You May Not See Race, But You Better See Me

“I don’t see race…”

“You’re not like the typical [fill in a race other than White]…”

“I don’t even think of you as [fill in a race other than White]…

Wait, what?!

You don’t see race? Do you have a problem with your vision?

I need you to see race. I need you to see me. Race is a part of my identity. It is not the only part of me, but it has surely, undoubtedly impacted the experiences that I have had, which in turn has made me the person who is standing, visibly or not, in front of you.

When you say that you do not see race, you are enacting your White privilege; you are afforded the opportunity to live in the United States and not think about your race. Why would you? You are the norm. Your hair, eyes, nose, and petite figure are the perceived standard of beauty. You see yourself positively represented in the majority of cultural and social aspects. All things good and desirable are conflated with whiteness. When I attended an independent school, filled with academic rigor, my friends from my less affluent neighborhood joked that I went to a “White” school. While they highlighted the predominant demographic of my school, they also insinuated that being in a “good” school meant that it had to be “White.” Further, when I enunciated my words in a certain way, I was told that I “talked White.” Once again, the connotation that the”proper” (whatever the hell that means) way of speaking had to be “White.” All things good are conflated with whiteness. There is a scene in the autobiographical book, Malcolm X, when Malcolm Little, while incarcerated, starts to learn the teachings of Islam. One of the jailed Muslim men gives him a dictionary and tells him to look up the words, “white” and “black.” What Malcolm quickly discovers is that the denotation (dictionary definition) and the connotation (feelings associated with a word) of both words shroud blackness in evil and despair, while purity and excellence illuminate whiteness.

No accident there. The language and feelings associated are all apart of the system.

When you say that you don’t even think of me as black, you are making me invisible. While your intention is to compliment me on my articulate speech or snazzy attire or whatever warranted the comment, you are essentially telling me that the good that you see in me is non-black; once again, recreating the narrative that only white equates good. Conversely, you strip me of my blackness, unintentionally bleaching me, which is apparently needed to make me visible; you can only see me when I am non-black.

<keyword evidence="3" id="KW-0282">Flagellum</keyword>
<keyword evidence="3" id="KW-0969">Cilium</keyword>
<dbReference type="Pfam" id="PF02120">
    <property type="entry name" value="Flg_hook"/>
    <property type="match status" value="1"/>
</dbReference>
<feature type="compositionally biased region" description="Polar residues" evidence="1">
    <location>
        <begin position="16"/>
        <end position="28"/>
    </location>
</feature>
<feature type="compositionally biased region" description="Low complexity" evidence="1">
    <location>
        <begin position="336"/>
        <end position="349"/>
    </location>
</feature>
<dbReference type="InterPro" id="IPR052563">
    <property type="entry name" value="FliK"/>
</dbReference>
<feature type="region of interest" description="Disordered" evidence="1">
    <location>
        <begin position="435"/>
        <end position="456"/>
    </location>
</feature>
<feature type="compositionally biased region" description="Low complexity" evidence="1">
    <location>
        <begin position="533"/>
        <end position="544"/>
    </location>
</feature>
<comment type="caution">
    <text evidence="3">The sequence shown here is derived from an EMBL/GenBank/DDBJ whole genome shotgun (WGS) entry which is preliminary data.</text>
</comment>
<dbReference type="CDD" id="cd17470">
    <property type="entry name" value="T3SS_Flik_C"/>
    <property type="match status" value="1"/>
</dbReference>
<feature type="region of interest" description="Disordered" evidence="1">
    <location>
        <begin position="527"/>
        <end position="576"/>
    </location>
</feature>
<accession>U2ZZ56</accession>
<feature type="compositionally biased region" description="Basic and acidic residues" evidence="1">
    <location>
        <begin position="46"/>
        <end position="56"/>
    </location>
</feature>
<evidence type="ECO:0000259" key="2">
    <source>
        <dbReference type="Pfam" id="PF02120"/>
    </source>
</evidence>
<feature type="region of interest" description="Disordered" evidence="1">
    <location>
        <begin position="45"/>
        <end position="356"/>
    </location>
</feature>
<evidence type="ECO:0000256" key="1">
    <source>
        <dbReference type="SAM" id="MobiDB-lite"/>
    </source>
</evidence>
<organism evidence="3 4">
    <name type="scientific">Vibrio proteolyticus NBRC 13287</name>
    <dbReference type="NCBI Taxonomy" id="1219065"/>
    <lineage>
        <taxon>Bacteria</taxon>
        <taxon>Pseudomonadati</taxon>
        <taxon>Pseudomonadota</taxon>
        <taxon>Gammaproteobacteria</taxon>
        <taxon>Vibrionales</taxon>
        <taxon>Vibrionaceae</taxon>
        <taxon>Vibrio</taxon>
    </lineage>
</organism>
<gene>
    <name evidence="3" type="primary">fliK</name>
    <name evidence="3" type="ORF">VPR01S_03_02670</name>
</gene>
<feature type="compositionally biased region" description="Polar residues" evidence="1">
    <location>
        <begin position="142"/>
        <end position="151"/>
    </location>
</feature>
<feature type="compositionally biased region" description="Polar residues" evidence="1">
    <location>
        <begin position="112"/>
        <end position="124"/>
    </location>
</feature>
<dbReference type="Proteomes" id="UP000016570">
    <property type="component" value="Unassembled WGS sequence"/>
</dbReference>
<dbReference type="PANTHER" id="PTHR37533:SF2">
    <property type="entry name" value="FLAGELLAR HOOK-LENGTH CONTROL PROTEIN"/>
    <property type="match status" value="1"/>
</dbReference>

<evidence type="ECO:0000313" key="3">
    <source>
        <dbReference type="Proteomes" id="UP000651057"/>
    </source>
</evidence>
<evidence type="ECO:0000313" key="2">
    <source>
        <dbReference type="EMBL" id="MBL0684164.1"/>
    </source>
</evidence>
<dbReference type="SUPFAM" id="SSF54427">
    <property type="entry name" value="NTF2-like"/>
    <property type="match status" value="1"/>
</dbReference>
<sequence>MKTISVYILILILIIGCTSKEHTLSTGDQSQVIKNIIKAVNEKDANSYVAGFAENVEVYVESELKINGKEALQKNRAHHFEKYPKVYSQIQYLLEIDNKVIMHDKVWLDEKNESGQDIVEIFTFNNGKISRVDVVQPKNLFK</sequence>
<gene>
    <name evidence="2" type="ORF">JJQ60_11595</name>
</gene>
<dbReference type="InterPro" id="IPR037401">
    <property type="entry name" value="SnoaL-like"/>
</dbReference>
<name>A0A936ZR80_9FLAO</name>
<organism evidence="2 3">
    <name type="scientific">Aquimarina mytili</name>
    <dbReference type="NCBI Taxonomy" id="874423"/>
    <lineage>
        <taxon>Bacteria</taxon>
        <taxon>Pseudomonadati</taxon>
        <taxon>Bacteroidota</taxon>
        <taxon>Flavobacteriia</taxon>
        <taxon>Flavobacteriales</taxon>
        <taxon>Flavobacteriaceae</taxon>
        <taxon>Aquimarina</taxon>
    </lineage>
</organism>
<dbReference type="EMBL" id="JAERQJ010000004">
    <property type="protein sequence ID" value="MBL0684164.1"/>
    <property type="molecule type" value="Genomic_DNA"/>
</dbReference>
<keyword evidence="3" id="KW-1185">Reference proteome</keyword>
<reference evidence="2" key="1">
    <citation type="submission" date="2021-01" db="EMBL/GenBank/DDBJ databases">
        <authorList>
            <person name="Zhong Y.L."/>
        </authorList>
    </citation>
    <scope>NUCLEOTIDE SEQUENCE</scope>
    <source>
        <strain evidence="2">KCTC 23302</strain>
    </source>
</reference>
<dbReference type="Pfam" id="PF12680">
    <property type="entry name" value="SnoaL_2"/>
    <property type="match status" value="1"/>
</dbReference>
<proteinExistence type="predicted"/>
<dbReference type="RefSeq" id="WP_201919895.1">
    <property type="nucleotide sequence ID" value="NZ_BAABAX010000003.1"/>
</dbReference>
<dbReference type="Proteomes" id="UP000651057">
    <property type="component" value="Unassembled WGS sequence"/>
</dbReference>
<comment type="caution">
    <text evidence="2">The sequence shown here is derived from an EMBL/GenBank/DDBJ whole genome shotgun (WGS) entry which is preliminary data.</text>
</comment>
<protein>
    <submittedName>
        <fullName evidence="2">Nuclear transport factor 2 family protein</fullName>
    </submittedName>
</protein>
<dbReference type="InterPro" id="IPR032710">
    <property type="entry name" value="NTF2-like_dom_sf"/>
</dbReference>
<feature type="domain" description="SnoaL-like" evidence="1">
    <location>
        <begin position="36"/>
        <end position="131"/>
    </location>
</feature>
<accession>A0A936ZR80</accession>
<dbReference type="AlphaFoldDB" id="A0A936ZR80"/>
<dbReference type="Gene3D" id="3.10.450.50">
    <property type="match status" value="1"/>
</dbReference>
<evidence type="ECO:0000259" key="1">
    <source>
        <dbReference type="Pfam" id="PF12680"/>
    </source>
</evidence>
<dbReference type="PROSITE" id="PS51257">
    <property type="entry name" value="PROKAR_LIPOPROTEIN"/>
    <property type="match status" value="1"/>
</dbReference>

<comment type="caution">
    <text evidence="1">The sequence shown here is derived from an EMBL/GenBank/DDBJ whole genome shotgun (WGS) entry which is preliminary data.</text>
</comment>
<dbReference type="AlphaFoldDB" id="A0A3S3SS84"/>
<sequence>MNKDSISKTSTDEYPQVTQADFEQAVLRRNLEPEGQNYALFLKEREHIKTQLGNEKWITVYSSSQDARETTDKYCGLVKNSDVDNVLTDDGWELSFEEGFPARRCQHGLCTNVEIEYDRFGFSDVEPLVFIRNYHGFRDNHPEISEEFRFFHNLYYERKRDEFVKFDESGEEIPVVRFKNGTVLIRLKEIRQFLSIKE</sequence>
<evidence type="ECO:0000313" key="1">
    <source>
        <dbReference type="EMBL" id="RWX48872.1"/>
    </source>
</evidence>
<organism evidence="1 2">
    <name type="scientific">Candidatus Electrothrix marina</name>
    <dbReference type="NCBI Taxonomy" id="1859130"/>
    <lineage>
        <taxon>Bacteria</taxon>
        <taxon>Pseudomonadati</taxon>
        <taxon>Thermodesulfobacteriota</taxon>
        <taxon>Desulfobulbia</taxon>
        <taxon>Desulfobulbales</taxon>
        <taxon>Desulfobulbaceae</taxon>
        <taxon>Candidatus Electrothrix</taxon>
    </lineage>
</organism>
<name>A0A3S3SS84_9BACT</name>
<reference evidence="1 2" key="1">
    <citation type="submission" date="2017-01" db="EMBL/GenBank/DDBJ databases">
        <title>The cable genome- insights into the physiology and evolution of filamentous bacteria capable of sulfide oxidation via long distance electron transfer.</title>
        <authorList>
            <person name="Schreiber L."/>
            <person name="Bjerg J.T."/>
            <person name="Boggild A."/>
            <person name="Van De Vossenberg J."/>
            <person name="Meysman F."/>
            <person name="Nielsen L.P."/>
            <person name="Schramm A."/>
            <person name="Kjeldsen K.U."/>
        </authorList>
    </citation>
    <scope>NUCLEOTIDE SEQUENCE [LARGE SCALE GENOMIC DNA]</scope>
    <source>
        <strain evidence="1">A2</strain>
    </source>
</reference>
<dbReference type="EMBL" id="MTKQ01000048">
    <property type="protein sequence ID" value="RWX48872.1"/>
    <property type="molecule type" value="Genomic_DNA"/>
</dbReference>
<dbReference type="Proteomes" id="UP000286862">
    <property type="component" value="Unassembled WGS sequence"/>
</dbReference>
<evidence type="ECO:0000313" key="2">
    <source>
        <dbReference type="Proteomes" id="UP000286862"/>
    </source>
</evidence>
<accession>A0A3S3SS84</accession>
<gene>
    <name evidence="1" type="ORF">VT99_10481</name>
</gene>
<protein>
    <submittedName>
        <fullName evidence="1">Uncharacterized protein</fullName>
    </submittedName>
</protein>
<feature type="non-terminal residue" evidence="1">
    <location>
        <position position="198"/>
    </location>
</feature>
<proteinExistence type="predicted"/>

No accident there. The language and feelings associated are all apart of the system.

As a society, we focus on the intent of statements. People often defend hurtful statements with “But-that [your hurt]-was-not-my-intention.” So what? There is no point in arguing intention because one can never defend or prove intention. Yet we often spend time focusing our energy on it.

How much air space and energy was devoted to Sen. Brewer’s intention in the above photo. Who cares? What needed to be discussed was the impact of a senator defiantly pointing her finger in the face of the POTUS. Oh and please do not think our country’s understanding of her white femaleness and his black maleness were not deeply entrenched in this conversation. Those two, white female and black male, have been involved in a long and complicated dance throughout our history.

Focusing on the intention is done to deflect the conversation from the real issue, the impact of the statement. Thanks for clarifying your intention for me, but, more importantly, my feelings are still hurt and your words caused that pain. Many people try to avert that responsibility when they hurt feelings because there is an implication that one is somehow a bad person. And who wants to be a bad person? Thus, the intention disclaimer becomes more apt, a way to save one’s soul. It screams, “I am not a bad person.” Since intention does not matter, one’s use of intention to soften the impact has an adverse affect. It demonstrates that you are unwillingly to acknowledge my pain that you caused. It magnifies your selfishness, only showing concern with your feelings and your desire to protect your sense of self, removing my feelings from the conversation. Moreover, your avoidance of that responsibility once again enacts your privilege, now placing the onus of recovering from the hurt solely on me, as if I hurt myself. A not so subtle way to blame the victim.

So while you may claim to be an ally and think that race should not be seen, you are damaging the same people you want to help while reproducing the same system of privilege that your comment intended to interrupt.

What do they say?

“The road to hell is paved with good intentions.”

 

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One thought on “You May Not See Race, But You Better See Me

  1. Well put. People should see and not ignore race, but in the same moments see themselves and the biases they have internalized previously. Without facing these inner stereotypes and challenging them, ignorance-is-bliss prevails, and there is no real progress.

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